The tradition of the South is deeply integrated in the writings of both William Faulkner and Langston Hughes. ‘A Rose for Emily’ and ‘Song for a DarkGirl’ hold some parallelism that discusses American culture and the idiosyncrasies that make up a nation. The treatment of various races as it is a country composed of a melting pot of cultures makes it distinct from others. This is shown in the kinds of literature that have been produced through the generations. It is a clear indication and a reflection of how the people understand the ethnicities as it stands and where it is heading.
One of the best American writers, William Faulkner writes with so much subtlety without compromising the beauty of the plot of his short stories. His use of language is simple and so precise that the reader easily becomes enthralled into reading what he has so eloquently put down in paper. The evidence of history integrated into his short stories makes empathy effortlessly derived from the reader. Among the most widely read American short story, ‘A Rose for Emily’ gives us Ms. Emily Grierson, a staple character in a Southern town who progressed into becoming a symbol of the past the townsfolk wants to remember and forget simultaneously. The tradition and the standards for which the people stand for was among the silent characters in the story.
The story opens with the death of an older Ms. Emily and the men paying respect in the funeral as a last rite to a ‘fallen monument’ (par. 1). With her death comes the end of an era that had once been a defining aspect of the community. The conclusion of what was to what it has become, younger generations overtaking old ideals. Here we are painted with the picture of the demise of Ms. Grierson and of the part of town which had been an aristocratic street for the old rich owning cotton plantations. The narrator also tells of the recurring smell that reeks from her house which the people have taken upon themselves to solve after a number of complaints from those who live around her house.
Langston Hughes’ ‘Song for a Dark Girl’ is a short and dark poem that contains elements of the blues rhythm he had become famous for. The poem makes use of refrain by repeating the line ‘Way down South in Dixie’ (line 1) in the beginning of every stanza. It is a short poem that approaches a direct storyline where the persona of the poem narrates of an event and his emotions pertaining to it. The veracity of racial discrimination and of racial crime is the main theme Hughes employed. The brevity of the poem swiftly instigates the reader to consider the events that led to the tragedy and the association of the narrator to the character presented in the incident that took place.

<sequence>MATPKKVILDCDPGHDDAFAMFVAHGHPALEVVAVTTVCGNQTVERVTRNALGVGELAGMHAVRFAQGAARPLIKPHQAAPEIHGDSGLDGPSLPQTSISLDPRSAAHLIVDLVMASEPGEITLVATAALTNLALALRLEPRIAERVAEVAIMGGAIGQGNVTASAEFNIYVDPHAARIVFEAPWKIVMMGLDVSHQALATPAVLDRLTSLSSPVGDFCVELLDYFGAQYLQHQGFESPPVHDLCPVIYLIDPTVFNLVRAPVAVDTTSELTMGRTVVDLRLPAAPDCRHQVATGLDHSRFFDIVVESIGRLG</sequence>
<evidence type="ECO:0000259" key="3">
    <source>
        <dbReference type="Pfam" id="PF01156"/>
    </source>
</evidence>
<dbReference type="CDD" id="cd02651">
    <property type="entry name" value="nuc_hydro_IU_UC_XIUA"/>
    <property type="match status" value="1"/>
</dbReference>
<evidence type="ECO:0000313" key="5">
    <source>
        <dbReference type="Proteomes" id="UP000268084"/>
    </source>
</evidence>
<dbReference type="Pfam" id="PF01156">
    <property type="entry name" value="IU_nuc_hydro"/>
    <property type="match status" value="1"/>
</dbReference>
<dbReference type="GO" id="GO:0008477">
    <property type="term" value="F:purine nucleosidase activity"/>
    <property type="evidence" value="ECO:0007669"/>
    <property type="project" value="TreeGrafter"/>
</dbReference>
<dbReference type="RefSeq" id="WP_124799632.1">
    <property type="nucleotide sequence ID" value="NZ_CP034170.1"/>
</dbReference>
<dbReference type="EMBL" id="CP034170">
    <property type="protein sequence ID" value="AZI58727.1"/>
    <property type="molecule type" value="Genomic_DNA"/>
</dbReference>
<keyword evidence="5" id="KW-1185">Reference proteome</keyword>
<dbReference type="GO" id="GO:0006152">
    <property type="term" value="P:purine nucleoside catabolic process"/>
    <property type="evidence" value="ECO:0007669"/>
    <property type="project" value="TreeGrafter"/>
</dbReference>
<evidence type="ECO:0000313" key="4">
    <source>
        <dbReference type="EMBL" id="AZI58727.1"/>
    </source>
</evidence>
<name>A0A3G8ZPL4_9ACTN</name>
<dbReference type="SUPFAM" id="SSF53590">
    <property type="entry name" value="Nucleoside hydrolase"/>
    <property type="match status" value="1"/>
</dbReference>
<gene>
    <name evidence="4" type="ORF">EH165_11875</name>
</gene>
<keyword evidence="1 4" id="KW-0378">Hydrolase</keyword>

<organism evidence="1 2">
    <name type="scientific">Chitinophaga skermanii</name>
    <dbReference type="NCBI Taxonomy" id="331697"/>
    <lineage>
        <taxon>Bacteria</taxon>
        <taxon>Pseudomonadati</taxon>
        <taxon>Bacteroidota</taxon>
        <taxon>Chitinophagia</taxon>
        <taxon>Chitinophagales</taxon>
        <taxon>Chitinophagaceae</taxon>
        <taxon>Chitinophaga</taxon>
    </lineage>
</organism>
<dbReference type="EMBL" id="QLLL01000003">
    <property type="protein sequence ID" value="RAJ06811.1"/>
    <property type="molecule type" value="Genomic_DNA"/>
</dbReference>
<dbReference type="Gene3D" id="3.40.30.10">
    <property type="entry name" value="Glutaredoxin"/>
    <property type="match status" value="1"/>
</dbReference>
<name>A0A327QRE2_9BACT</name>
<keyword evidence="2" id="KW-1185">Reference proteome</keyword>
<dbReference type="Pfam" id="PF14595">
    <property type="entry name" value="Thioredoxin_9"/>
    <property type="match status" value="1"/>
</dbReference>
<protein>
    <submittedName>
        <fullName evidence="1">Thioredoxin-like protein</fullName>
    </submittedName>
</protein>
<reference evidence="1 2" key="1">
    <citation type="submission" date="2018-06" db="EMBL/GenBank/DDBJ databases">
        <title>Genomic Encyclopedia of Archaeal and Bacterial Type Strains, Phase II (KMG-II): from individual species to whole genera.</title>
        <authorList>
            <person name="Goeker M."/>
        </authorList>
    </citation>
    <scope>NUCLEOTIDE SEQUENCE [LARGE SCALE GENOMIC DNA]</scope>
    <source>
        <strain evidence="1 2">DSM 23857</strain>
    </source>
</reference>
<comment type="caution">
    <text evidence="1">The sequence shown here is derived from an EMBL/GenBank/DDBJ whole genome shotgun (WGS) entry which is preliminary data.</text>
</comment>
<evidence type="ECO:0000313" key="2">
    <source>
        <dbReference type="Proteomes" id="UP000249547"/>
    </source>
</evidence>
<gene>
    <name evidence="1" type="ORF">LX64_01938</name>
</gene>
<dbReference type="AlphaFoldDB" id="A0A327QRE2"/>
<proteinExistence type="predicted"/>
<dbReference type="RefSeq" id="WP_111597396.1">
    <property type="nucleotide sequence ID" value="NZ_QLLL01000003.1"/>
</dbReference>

An impressionable piece, Keenan Norris in his article suggests that the poem speaks of the death of a black man though it is titled ‘Song for a Dark Girl.’ He argues that the lines pertaining to the figure of a body is that of a man positioned in its iconic form. The shadow is implicative of its dark color. Morris maintains that there is an antagonistic feeling of blacks with regard to authority that was perpetuated through history and that a way to suppress insurgent feelings is employ ‘rituals of discipline.’ Furthermore, the main subject of the poem is the persona narrating rather than the dead figure as defined. “Although there is a considerable literature regarding the objectification and subjugation of the black female body, it is important to remember that the primary image of black suppression in the public imagination of segregation-era America was the lynched black male body” (par. 4).
‘Song for a Dark Girl’ contains a lamentation of racial symbolism through the lines “I asked the white Lord Jesus/ What was the use of prayer” (lines 7-8). This is a questioning by someone who had most probably been faithful in religion beforehand. The persona seems to be iconoclastic because of the tragedy. The superiority that had been attributed on the basis of skin color is something that has become part of imperialistic western standards. The image of Jesus Christ, the proponent of the most famous religion has been proliferated to be of light skin color although it may be scrutinized that he was not actually White. This has been done to create assimilation as the Romans who had disseminated the religion in scale are predominantly light.
The similarity between the two texts can mainly be seen in their setting as both took place in the South. The perceptible importance of the black characters was developed. As with the Negro servant in ‘A Rose for Emily’ who had been a silent mover in the course of the story epitomized loyalty for his master and the intimacy of the personas in ‘Song for a Dark Girl’ concurrently. But while the servant takes a secondary role, the poem puts his character in the spotlight. The macabre plots exemplify the congruence in technique of both writers in two different literary forms. The murder of Homer Barron in the short story and that of the poem integrates this. Another difference was the progression of the story where the short story lingered to bring it to a climactic ending but the poem was direct pointblank. But while Faulkner showed generational progress in abandoning Southern customs by the latter generation, Hughes deliberates on the racial discrimination that African-Americans endure.
Hughes, Langston. “Song for a Dark Girl.” N.p., n.d. Web. 28 Apr. 2010. .
Faulkner, William. “A Rose for Emily.” N.p., n.d. Web. 27 Apr. 2010. .
Norris, Keenan. Freedom Vision. 12 October 2006. 27 April 2010 .